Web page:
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ANDERSON-MCGRIFF COMPANY v. MEISEL et al.
MEISEL v. ANDERSON-MCGRIFF COMPANY et al.
33784.
33785.
Damages; from Fulton Superior Court-- Judge Moore. July 18, 1951.
FELTON, J.
The court did not err in overruling the general demurrer to the petition, or in denying the amended motion for a new trial.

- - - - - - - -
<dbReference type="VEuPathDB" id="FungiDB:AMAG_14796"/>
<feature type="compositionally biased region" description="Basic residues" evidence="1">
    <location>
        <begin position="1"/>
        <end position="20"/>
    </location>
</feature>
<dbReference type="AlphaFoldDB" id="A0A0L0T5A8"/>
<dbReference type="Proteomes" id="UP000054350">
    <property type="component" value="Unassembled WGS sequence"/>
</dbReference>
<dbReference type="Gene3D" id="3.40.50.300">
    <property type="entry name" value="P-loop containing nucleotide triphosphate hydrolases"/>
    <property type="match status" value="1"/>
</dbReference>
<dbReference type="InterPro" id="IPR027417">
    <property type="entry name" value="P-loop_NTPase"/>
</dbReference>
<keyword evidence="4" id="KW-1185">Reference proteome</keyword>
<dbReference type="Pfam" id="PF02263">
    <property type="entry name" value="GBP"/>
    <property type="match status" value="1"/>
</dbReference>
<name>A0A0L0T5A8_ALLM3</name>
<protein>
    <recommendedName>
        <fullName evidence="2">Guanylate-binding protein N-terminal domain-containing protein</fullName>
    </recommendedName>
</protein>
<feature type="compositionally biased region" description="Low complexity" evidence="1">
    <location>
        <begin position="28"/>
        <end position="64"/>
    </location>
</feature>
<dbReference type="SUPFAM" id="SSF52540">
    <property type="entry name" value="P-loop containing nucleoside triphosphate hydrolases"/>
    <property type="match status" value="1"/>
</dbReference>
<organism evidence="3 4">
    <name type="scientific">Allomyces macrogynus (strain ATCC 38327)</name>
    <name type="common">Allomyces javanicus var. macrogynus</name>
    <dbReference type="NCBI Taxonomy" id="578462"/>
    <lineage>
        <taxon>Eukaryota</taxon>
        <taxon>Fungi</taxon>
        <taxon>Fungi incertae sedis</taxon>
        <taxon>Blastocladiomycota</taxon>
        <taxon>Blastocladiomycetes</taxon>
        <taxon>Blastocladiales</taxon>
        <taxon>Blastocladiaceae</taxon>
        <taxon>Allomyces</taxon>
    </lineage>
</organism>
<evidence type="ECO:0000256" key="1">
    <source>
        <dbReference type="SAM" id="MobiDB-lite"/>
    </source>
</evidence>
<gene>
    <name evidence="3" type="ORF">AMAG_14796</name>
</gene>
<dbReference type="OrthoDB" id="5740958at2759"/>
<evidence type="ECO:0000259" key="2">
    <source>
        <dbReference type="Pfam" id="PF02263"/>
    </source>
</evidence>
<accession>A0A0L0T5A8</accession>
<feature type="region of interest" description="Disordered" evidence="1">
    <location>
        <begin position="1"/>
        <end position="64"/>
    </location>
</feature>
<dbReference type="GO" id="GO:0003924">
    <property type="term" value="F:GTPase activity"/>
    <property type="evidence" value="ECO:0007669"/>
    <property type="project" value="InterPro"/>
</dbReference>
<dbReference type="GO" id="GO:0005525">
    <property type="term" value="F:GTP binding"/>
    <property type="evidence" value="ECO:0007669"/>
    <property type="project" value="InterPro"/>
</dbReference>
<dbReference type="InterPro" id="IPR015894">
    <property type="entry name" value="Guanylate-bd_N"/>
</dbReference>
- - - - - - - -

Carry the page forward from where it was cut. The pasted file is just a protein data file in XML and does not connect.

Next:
Mrs. Morris Meisel sued Williams Brothers Lumber Company, A. Raymond Anderson, and Mrs. Lillian Anderson McGriff, partners doing business as Anderson-McGriff Company, Charles Heard, and K. C. Lowe for the death of her husband, allegedly due to acts of negligence on the part of defendants. The amended petition alleged substantially: that Williams Bros. Lumber Company is owner of a tractor-trailer truck which has an overall length of 30 feet; that the defendants Anderson and McGriff are owners of a truck which has an overall length of 22 feet 10 inches; that K. C. Lowe is the owner of a car-for-hire business operated in the City of Atlanta, and at all times mentioned in the petition was the owner of a 1941 Dodge automobile which was being operated by the defendant Charles Heard as a taxicab or car for hire; that Mangum Street is a paved public street in the City of Atlanta, Fulton County, which runs in a northerly and southerly direction and is 32 feet 5 1/2 inches wide; that on the west side of the street, there is a sidewalk approximately 8 feet 11 inches wide, and on the west side of said sidewalk and forming the western boundary thereof, is a building occupied by Puritan Mills; that approximately 550 feet north of where Hunter Street intersects with Mangum Street, another public street of the City of Atlanta known as Block Place intersects Mangum Street at right angles on the eastern side thereof but does not cross such street; that Block Place is approximately twenty-four feet wide; that located in the side of the Puritan Mills building which abuts the western boundary of the sidewalk described above, is an opening used as a loading dock; that said opening is 6 feet 9 1/2 inches wide, and its southern edge is almost exactly opposite the southern curb line of Block Place; that approximately 125 feet north of Hunter Street, a railroad sidetrack crosses Mangum Street; that from the railroad sidetrack intersection on Mangum Street and down in a northerly direction to a point approximately 200 feet beyond the north side of Block Place, or a total distance of about 625 feet to the intersection of Rhodes Street, the said Mangum Street makes a steep descent, and such steep descent over said approximately 625 feet has an average grade of about 6 percent; that on the morning of August 2, 1948, at approximately 10:30 o'clock, the plaintiff's husband, Morris Meisel, had started to cross Mangum Street in an easterly direction at a place just south of said loading dock of the Puritan Mills building and opposite the sidewalk on the southern side of Block Place; that at the time and place the truck of the defendants Anderson and McGriff had been backed up to the loading dock by their agent, with the rear end of the truck immediately adjacent to the loading dock and with the front end jutting out into the street, so that the truck faced Block Place and stood at right angles to the Puritan Mills building; that the truck had been so parked since 8:45 o'clock that morning; that, due to the length of the Anderson-McGriff truck, it entirely obstructed the sidewalk abutting the Puritan Mills building described above and extended out into Mangum Street approximately 14 feet, and thus obstructed almost the entire western half of Mangum